Splendour Quotes (displaying: 31 - 46 of 46 quotes )
Many a man has borne himself proudly on the scaffold; surely the same pride should teach us to think truly about man's place in the world. Even if the open windows of science at first make us shiver after the cosy indoor warmth of traditional humanising myths, in the end the fresh air brings vigour, and the great spaces have a splendour of their own.
The [wild animal:] shall not be measured by man. In a world older and more complete, gifted with extensions of the senses we have lost or never attained, living by voices we shall never hear. They are not brethren, they are not underlings; they are other nations, caught with ourselves in the net of life and time, fellow prisoners of the splendour and the travail of the Earth.
Thought must always contain an element of desire, but there is none in dreaming. The dream, which is wholly spontaneous, adopts and preserves, even in our utmost flights of fancy, the pattern of our spirit; nothing comes more truly from the very depths of the soul than those unconsidered and uncontrolled aspirations to the splendours of destiny. It is in these, much more than in our reasoned thoughts, that a man's true nature is to be found. Our imaginings are what most resemble us. Each of us dreams of the unknown and the impossible in his own way.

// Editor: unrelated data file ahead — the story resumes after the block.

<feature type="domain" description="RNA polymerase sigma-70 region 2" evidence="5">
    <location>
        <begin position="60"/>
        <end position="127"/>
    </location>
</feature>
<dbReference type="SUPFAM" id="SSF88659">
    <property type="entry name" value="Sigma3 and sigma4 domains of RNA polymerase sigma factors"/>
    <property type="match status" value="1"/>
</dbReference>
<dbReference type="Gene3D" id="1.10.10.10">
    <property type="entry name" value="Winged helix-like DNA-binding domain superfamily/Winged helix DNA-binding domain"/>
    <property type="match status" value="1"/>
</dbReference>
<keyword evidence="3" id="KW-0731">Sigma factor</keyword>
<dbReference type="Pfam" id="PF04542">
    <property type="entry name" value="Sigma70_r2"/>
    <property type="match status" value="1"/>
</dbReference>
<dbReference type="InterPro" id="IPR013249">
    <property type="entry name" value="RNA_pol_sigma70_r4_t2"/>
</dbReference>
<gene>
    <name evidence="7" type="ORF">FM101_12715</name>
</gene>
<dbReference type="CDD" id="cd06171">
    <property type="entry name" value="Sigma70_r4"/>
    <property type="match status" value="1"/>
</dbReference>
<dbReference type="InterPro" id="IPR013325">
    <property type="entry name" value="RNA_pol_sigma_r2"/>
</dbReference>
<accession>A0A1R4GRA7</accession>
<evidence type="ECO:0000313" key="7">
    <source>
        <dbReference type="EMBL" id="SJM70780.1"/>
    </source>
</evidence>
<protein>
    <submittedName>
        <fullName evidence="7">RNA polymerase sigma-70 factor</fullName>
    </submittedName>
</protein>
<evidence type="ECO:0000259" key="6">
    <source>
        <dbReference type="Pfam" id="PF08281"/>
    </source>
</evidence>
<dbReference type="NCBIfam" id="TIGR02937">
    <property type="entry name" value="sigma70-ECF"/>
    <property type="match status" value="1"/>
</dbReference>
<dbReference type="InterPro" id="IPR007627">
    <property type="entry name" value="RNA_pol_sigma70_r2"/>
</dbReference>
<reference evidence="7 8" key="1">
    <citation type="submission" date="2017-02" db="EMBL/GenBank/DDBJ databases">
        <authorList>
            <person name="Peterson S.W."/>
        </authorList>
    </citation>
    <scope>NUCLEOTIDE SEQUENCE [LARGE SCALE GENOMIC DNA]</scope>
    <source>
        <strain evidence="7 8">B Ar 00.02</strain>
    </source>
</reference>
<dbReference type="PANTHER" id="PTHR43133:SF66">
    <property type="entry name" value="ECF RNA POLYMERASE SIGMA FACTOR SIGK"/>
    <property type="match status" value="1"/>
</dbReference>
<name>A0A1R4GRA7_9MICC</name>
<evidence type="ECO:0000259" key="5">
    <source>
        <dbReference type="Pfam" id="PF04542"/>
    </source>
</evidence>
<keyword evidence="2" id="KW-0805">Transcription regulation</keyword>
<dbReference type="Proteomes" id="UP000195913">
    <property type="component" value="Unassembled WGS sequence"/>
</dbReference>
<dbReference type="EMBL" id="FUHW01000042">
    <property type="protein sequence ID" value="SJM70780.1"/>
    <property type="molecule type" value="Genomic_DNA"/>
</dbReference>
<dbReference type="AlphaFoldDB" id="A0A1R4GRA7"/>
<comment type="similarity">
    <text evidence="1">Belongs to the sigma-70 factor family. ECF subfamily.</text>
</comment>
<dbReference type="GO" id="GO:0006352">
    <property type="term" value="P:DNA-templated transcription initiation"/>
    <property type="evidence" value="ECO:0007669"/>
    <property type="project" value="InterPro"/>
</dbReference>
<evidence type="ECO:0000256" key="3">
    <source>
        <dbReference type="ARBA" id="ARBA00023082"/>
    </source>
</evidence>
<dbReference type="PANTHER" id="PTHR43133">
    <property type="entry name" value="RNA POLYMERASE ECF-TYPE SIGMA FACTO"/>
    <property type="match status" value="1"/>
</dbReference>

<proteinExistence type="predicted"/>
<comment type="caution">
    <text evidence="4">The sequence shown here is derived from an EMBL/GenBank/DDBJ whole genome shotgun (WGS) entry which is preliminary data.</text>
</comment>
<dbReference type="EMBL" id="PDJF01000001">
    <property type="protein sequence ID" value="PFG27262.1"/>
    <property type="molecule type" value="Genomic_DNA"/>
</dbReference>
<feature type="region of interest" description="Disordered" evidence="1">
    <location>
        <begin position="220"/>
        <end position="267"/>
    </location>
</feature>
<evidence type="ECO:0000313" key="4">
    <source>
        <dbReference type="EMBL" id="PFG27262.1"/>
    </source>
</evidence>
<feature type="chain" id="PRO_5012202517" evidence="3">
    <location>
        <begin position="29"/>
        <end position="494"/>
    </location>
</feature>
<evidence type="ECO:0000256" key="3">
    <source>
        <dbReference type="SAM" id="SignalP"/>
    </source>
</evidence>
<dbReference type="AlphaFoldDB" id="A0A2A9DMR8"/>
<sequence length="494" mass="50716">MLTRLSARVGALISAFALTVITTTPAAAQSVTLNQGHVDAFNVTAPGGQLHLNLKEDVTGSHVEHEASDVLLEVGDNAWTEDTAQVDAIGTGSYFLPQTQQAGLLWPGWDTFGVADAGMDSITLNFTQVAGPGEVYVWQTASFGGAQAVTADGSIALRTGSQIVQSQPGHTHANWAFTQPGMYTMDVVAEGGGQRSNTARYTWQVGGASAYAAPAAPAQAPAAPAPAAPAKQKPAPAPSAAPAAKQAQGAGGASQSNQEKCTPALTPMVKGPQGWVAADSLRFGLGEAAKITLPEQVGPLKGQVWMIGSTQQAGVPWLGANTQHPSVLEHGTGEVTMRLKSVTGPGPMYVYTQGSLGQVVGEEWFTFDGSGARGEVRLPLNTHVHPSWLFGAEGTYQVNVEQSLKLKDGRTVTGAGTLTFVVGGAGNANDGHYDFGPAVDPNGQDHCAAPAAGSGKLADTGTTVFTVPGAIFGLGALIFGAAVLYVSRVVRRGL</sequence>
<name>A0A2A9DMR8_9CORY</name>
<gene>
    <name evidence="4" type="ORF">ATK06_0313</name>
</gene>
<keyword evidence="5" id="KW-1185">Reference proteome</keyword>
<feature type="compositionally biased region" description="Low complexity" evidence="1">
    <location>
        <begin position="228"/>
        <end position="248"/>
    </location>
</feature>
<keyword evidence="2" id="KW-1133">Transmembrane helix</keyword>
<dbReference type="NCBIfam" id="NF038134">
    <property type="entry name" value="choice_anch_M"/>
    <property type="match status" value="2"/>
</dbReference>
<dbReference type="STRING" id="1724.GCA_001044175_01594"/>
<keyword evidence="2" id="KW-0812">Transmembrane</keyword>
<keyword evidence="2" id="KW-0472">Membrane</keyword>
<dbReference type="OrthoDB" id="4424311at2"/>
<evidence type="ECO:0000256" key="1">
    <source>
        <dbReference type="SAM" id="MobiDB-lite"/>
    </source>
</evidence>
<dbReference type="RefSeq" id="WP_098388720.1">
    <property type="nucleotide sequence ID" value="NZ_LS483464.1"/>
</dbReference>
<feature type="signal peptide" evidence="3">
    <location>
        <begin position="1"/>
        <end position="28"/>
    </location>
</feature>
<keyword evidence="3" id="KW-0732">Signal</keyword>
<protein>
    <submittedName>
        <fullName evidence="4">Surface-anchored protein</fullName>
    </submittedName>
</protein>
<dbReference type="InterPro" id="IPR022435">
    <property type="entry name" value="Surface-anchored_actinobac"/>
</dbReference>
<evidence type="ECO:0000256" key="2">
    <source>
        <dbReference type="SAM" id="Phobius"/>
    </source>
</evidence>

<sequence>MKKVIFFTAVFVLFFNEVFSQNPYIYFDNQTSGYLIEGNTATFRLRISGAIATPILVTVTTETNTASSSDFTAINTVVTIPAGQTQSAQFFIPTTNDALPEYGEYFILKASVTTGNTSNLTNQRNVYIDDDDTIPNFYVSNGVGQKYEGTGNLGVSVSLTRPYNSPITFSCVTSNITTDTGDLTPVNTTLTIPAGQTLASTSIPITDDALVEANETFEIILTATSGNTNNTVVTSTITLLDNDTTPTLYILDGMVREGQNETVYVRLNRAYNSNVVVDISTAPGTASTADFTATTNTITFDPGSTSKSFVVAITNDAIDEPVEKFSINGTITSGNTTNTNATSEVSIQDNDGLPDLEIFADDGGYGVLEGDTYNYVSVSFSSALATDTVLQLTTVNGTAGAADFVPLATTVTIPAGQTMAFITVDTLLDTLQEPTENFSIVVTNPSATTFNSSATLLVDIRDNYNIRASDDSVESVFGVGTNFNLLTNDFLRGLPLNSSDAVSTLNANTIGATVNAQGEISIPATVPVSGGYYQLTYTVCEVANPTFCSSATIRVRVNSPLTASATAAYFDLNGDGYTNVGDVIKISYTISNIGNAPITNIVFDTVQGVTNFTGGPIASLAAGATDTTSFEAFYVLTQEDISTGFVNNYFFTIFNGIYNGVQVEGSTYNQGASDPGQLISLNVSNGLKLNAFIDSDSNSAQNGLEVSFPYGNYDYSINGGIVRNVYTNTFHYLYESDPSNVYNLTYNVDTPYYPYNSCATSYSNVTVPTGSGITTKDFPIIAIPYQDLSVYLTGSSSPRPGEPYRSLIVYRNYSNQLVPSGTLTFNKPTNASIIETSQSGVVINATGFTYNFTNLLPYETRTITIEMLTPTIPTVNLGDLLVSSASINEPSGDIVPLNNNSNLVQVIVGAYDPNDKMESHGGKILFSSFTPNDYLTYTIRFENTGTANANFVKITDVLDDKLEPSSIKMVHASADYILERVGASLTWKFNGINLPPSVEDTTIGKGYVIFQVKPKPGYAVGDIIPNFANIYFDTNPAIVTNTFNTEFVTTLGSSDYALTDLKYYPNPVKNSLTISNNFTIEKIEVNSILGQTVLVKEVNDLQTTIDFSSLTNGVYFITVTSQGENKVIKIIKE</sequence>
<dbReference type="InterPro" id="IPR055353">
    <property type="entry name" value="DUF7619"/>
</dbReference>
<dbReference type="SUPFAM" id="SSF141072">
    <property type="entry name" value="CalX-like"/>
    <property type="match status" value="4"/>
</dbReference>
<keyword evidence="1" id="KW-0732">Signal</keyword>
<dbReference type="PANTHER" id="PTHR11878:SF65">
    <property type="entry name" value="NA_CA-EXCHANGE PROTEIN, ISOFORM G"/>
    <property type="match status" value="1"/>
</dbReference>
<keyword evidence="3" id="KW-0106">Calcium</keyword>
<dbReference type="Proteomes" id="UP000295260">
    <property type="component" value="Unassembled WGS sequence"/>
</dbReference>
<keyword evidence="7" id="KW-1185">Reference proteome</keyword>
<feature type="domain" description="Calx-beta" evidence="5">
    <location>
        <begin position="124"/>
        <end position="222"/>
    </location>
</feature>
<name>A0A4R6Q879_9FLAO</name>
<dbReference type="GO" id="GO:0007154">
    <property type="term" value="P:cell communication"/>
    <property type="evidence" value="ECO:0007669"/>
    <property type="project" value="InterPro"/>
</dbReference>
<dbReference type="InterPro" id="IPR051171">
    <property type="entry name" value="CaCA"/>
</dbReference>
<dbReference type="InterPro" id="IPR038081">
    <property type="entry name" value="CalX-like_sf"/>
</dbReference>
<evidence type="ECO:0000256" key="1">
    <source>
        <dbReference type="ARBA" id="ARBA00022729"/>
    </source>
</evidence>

When a man asserts his independence and feels that now at last he's on his own. When you felt like that, then the very air seemed too crowded to breathe; a complete fulness seemed to be excluding you from a place which, nevertheless, you were unable to leave. But when you gave in to the thing, gave yourself up to it, there was no burden to be borne. It became not a load but a medium, a sort of splendour as of eatable, drinkable, breathable gold, which fed and carried you and not only poured into you but out from you as well.
The dragon is withered, His bones are now crumbled; His armour is shivered, His splendour is humbled! Though sword shall be rusted, And throne and crown perish. With strength that men trusted And wealth that they cherish, Here grass is still growing, And leaves are yet swinging, The white water flowing, And elves are yet singing. Come! Tra-la-la-lally! Come back to the valley!
At present we are on the outside of the world, the wrong side of the door. We discern the freshness and purity of morning, but they do not make us fresh and pure. We cannot mingle with the splendours we see. But all the leaves of the New Testament are rustling with the rumour that it will not always be so. Some day, God willing, we shall get in.
O trees of life, O when are you wintering? We are not unified. We have no instincts like those of migratory birds. Useless, and late, we force ourselves, suddenly, onto the wind, and fall down to an indifferent lake. We realise flowering and fading together. And somewhere lions still roam. Never knowing, as long as they have their splendour, of any weakness.
The nocturnal glory of being great without beinganything! The sombre majesty of splendours no oneknow? And I suddenly experience the sublime feelingof a monk in the wilderness or of a hermit in his retreat,acquainted with the substance of Christ in the sands andin the caves of withdrawal from the world.
Tis a morning pure and sweet, And a dewy splendour falls. On the little flower that clings. To the turrets and the walls;'Tis a morning pure and sweet, And the light and shadow fleet; She is walking in the meadow, And the woodland echo rings; In a moment we shall meet; She is singing in the meadow, And the rivulet at her feet. Ripples on in light and shadow. To the ballad that she sings.